Blogging, Jane Friedman, newsletter

Newsletters Are the New Blog?

photo by Suzy Hazelwood

This question seems hotly debated (okay, maybe lukewarmly) between online experts like Jane Friedman, Quora, and others. The answer comes down to what’s important to the writer of said blog or newsletter.

For me, I thought I’d try to ease into a monthly newsletter format. I sent out my first newsletter at the end of July. Honestly, it was kind of scary to do so, as are all first times (for me).

An area that was easy and fun to talk about was a June trip to Scotland and Ireland. We had adventures in a tiny stick-shift car driving on the left side of the road. Soon, we returned to the US, and the horrendous news on TV left me deflated.

A newsletter I read helped me re-center myself. The writer had reposted “A Letter to a Young Activist in Troubled Times.

“Ours is not the task of fixing the entire world all at once, but of stretching out to mend the part of the world that is within our reach.”  

Dr. Clarrissa Pinkola Estés

That quote gave me hope, which I wrote about as a topic in the newsletter. And those are the kinds of subjects that are important to me. How do we cultivate hope and resilience in our life.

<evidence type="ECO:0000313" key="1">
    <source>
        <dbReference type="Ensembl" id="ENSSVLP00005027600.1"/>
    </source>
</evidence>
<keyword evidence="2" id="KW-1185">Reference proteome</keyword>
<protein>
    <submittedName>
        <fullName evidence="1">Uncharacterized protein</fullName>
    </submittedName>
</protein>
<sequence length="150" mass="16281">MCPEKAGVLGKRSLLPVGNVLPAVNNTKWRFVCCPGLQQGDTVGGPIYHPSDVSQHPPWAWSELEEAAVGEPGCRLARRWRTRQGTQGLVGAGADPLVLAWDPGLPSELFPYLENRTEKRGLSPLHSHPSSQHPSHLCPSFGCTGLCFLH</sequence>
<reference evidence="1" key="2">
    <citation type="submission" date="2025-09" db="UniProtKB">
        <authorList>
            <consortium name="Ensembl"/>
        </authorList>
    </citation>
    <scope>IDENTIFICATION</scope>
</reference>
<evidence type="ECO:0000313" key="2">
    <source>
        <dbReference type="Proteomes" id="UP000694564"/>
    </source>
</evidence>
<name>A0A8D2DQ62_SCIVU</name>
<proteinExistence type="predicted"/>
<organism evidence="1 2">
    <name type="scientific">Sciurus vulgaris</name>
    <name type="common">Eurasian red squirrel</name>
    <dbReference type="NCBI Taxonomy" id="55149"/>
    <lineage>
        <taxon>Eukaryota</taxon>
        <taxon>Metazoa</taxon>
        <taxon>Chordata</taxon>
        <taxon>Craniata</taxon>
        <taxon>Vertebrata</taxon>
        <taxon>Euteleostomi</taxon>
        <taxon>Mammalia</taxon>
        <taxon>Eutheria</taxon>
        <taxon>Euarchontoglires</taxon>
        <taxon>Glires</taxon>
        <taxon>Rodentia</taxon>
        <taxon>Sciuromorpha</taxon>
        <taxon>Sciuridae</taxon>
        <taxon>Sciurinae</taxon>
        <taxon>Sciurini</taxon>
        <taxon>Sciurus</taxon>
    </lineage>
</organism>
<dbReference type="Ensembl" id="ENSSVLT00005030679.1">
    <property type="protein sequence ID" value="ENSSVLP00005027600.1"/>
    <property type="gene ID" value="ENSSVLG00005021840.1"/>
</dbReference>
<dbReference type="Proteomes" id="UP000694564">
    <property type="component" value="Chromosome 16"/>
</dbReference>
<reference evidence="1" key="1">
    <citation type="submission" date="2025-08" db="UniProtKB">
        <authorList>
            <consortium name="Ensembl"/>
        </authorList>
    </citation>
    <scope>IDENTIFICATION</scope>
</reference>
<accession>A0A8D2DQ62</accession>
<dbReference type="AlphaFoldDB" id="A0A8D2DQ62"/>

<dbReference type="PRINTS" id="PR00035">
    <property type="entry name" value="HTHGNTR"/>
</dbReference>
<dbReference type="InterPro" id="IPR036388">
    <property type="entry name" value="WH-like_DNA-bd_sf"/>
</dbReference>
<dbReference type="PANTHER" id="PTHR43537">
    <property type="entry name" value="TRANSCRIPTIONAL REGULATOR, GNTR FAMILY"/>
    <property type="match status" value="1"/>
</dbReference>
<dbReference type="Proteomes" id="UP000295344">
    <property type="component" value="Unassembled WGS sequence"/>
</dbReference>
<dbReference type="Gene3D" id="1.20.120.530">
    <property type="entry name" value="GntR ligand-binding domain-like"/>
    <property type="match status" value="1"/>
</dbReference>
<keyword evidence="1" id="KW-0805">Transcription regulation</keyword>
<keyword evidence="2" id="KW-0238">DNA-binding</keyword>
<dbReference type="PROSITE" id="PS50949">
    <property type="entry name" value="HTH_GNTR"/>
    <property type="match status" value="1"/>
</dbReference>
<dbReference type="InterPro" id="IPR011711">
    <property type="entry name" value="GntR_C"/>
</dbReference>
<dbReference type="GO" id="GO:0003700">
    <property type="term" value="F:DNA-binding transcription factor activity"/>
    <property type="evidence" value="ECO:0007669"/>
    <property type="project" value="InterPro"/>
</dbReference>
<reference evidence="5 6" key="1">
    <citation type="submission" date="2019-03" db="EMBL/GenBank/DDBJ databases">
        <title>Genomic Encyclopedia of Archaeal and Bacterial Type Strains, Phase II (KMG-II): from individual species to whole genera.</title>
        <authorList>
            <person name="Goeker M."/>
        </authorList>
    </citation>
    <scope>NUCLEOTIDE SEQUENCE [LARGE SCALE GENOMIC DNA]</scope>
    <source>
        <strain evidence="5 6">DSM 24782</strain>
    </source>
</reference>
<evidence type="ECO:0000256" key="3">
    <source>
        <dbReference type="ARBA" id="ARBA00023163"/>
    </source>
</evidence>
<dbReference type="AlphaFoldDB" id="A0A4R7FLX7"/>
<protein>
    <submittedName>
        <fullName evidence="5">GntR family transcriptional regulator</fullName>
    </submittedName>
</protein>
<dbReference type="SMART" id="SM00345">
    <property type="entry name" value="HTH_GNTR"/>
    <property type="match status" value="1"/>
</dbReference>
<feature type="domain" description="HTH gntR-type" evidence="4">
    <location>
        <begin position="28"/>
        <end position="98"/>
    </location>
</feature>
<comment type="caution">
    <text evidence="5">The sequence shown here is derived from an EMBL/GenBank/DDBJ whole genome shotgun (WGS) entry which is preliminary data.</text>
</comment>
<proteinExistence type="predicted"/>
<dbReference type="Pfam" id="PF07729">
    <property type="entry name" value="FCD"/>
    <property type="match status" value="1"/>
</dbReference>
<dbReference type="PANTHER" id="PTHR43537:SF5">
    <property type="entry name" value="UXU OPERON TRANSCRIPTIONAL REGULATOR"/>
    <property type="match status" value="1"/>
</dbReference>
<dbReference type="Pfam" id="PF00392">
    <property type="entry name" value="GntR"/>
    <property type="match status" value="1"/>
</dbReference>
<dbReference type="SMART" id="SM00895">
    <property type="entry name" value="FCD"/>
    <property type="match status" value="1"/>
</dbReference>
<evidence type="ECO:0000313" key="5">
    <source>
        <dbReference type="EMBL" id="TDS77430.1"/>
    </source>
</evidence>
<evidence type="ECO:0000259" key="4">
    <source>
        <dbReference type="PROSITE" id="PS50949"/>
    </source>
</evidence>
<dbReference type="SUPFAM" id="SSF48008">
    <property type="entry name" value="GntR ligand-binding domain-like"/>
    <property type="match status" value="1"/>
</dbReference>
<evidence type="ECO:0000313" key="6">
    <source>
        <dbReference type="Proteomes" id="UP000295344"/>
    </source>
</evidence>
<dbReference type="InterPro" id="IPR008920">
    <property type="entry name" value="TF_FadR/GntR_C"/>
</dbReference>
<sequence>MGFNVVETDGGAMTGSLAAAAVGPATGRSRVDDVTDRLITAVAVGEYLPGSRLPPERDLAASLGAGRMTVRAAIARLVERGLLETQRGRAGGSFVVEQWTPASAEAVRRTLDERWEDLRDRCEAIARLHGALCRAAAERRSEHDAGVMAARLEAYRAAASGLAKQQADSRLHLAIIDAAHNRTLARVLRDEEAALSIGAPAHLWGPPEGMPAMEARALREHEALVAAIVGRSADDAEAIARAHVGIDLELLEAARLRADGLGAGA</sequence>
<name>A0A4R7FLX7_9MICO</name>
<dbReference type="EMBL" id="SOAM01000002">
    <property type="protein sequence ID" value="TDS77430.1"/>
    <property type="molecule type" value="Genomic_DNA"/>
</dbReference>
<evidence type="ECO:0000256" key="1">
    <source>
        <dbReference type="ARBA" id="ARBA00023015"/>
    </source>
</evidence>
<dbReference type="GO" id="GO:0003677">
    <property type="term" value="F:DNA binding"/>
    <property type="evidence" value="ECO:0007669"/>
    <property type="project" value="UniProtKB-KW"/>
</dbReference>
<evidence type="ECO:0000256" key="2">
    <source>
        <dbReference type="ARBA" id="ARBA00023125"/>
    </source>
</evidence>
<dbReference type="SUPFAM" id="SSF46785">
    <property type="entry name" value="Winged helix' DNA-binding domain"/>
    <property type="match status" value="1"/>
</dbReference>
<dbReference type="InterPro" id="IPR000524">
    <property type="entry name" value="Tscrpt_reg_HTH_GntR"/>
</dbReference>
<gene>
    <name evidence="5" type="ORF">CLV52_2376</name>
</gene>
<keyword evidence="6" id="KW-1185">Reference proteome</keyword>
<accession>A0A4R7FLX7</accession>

I ended with an update about my book with the question: “What Do An Elephant and I Have in Common?”

No hints on the answer. You have to read the newsletter 😉

August’s newsletter arrives on the fourth Saturday of the month. There’ll be another question having to do with Skittles, but you need to sign up for the newsletter.

Sign up above the teal button on the right margin (for laptops). On your mobile device, the sign-up shows at the bottom of the page. Thank you, and I hope to share a bit of time with you via the newsletter.

Ira Glass, Jane Friedman, steps to storytelling, storytelling, Writing

Storytelling in 4 Easy Steps

I love it when I find a video that helps me learn. On Jane Friedman’s post the other day, she listed her favorite online video’s. This took me to four short video’s made by Ira Glass on the building blocks of a great story.

The first one, shown above, leads to the other three on YouTube. In all, you’ll spend approximately 18 minutes of your time hearing his thoughts on storytelling. If you’re like me you learn best when you hear and read material. To really make the lesson stick I also need to be in motion (take notes). That makes me an audio-visual-kinesthetic learner. What can I say, I need the extra help.

My new index card of notes is now up on my physical bulletin board, covering up the last few inches of the cream diamond pattern.

In abbreviated notes, here are the four easy steps to storytelling. Each one corresponds to a video segment:

  1. Anecdote leads to sequence of actions that throw out questions that leads to interesting moments of reflection.  
  2. Abandon crap. Failure is a big part of success. 
  3. Develop good taste. You can tell when your stuff isn’t as good as it can be or it’s missing that special thing. Everyone goes through this process.
  4. Don’t imitate, be your own person. Be interested in the story, not your ego. Interact with others.
That was easy, right? Do you have any favorite online video’s that you’d like to share? Perhaps I can make a list and share it next month.